1931 Ten Best Movies

Movie restorations are good and admirable and the people who do them are to be commended. On the other hand, setting things right with a movie can mess with your relationship with that film. Which is my way of saying that in restored versions of Fritz Lang’s M, I greatly miss the little swatch of “In the Hall of the Mountain King” that played under the opening credits, a credit sequence that I guess must have been cobbled together for some later stage of the film’s distribution (the version one saw on PBS or in 16 mm. prints for years and years), and which has been replaced in restored prints with silent, stark, and very impressive graphic images.

Well, Peter Lorre still whistles the Grieg in the movie, of course, so there’s that. And that whistling, and the thousand other details in this movie, make it a gateway film: see it at age 13, and you will have to find out more about foreign films, these movies from different places and have subtitles at the bottom of the picture. And you’ll never go back. The title alone – how cool is that? – and then the arresting story and the overwhelming atmosphere, and then just when you think you might have it sized up right, Lorre’s child murderer begins speaking at the end, and then you get this feeling maybe this is about more than a murder case, but about something larger, something dark that spills over the strict edges of the movie’s authoritative frames and seems to reach all around the world.

In short, M became one of my favorite movies in adolescence and has never lost its place. The #2 movie for the 1931 list is an all-galaxy masterpiece, too, but this had to be M. The #3 film is by Lang’s fellow German genius, F. W. Murnau (who completed the project he’d begun as a collaboration with documentarian Robert Flaherty), the last movie Murnau made before his early death.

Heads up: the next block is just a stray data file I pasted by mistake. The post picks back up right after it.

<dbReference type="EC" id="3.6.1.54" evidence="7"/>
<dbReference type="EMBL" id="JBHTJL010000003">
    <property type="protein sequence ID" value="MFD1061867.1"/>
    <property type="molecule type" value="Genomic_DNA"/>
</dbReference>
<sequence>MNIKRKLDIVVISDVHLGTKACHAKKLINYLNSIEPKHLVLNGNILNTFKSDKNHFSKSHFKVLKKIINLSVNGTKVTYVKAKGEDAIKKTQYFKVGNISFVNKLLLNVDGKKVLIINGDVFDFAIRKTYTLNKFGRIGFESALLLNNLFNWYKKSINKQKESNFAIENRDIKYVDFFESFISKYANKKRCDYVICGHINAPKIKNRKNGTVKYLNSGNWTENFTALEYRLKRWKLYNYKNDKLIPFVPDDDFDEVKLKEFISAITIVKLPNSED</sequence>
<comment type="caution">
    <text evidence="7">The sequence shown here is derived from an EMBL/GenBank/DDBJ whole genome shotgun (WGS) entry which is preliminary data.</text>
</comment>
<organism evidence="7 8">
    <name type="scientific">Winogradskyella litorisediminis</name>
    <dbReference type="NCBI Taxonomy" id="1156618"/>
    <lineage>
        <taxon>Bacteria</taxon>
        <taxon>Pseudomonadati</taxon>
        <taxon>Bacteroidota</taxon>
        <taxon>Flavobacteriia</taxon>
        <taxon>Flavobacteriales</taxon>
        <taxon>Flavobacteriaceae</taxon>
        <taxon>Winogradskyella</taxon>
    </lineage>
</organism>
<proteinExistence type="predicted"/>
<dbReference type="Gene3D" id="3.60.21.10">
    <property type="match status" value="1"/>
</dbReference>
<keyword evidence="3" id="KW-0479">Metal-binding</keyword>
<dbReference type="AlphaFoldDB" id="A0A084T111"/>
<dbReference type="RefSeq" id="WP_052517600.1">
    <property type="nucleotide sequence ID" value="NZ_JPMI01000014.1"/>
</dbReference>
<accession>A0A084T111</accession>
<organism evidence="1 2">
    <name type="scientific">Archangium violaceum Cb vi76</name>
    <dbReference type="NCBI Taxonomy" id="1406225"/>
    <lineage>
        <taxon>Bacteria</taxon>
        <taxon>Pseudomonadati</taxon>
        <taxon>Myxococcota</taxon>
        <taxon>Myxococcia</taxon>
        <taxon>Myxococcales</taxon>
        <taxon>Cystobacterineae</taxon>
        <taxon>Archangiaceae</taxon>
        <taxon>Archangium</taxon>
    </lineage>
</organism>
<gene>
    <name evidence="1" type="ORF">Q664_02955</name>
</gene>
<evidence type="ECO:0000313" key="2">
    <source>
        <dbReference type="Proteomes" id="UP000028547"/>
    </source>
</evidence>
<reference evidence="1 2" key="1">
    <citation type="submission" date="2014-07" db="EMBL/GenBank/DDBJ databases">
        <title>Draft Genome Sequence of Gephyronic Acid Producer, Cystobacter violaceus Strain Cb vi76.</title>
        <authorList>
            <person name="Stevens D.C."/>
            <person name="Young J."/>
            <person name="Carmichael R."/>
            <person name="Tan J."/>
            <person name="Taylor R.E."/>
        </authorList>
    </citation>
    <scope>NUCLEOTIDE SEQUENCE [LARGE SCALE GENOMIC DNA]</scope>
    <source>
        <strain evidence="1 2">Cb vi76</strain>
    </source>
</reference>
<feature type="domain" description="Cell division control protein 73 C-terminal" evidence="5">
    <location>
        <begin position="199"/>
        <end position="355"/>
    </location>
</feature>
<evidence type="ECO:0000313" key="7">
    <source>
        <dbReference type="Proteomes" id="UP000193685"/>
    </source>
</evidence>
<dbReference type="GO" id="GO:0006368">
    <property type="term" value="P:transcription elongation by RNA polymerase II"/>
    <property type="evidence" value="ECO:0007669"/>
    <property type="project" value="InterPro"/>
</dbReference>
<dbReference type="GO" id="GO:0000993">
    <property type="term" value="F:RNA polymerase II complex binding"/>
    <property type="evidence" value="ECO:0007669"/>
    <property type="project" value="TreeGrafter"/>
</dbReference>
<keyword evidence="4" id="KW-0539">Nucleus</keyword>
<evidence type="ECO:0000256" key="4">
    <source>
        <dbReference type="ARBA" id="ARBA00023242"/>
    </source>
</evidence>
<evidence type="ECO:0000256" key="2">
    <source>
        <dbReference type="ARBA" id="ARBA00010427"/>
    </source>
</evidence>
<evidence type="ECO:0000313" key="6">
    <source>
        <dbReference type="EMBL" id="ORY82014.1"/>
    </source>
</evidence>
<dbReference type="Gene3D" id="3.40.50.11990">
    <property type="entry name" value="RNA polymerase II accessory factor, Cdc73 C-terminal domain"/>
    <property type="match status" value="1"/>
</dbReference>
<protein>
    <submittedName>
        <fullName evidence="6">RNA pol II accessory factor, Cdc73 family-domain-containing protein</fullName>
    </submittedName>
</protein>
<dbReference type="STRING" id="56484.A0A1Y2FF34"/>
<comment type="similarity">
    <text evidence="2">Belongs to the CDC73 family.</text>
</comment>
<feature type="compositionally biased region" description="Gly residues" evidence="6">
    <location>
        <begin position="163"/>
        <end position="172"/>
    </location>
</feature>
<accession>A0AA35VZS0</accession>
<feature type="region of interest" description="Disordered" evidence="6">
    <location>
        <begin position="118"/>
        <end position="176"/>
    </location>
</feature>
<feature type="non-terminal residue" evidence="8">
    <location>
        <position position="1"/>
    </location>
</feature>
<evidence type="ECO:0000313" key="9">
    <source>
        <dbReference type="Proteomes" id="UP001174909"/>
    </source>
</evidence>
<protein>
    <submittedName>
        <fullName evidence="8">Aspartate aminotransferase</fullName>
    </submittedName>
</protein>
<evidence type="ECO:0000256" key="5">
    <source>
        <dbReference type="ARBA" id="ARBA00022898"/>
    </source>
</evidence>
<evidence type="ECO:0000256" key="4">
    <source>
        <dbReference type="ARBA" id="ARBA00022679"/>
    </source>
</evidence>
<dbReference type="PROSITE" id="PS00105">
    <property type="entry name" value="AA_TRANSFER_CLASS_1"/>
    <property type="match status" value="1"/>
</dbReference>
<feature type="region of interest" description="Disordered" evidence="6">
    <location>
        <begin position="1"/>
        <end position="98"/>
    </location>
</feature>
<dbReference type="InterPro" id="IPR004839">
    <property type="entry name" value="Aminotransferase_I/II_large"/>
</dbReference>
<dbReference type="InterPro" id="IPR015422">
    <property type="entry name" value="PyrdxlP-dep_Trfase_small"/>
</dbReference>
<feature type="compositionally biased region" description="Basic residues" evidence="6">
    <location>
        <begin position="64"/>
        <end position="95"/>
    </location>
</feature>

And with that, the man in black will soon be here. The ten best movies of 1931:

1. M (Fritz Lang)

2. City Lights (Charlie Chaplin)

3. Tabu (F.W. Murnau/Robert Flaherty)

4. La Chienne (Jean Renoir)

5. Frankenstein (James Whale)

6. Dishonored (Josef von Sternberg)

7. Platinum Blonde (Frank Capra)

8. À nous la liberté (René Clair)

9. Dracula (Tod Browning)

10. The Public Enemy (William Wellman)

Should find room on there for Hitchcock’s Rich and Strange, an early effort but amazingly assured. Same description applies to La Chienne. Capra and Wellman apply their very American energies to the romantic comedy and the gangster picture; the Capra movie is really ahead of its time, while The Public Enemy is perfectly of it. Dracula gets a rap for being sort of stagey and static, but the opening reels are fluid and unforgettable, and there’s something mysterious and quiet about the whole movie that becomes more mesmerizing the more you see it.

Also-rans include Clair’s Le Million, Sagan’s Mädchen in Uniform, Hawks’s The Criminal Code, and Mervyn LeRoy’s Little Caesar. Some directors on the list had strong second movies, including Clair, Capra (The Miracle Woman, with a blazing Barbara Stanwyck performance), and Wellman (Other Men’s Women).  John Ford had Arrowsmith, and G.W. Pabst had two flavorful titles, Kameradschaft and The Threepenny Opera.

Frank Borzage’s Bad Girl and King Vidor’s Street Scene are lesser offerings from major directors, and then you’ve got Monkey Business, which is not the best Marx Brothers movie but has a few absolutely indelible sequences, many involving Groucho in a lady’s stateroom.

One Response

  1. This was a greater year than I realized before seeing this list and all the runners up. It is sometimes lamented that the advent of sound put a long, if temporary, stop to visual experimenting. And I see the point; on the other hand, how can one completely regret the circumstances that made the classics of 1930-1932 possible?

    You named all the great 1931 titles I could think of except one. That would be Skippy, the kind of movie you want to hug, if one could hug a movie at all. Norman Taurog’s direction is unusually confident in the strength of the performances, never really using fancy flourishes or musical cues to punch up the humor or drama but simply regarding the action unblinkingly and let it speak for itself. And it does.

    I watched Skippy for the first time roughly when I saw Ozu’s “I Was Born But…” (1932) for the first time. I was intrigued by how similar they are in theme and feeling, despite the vast cultural gap. Great double feature, there.

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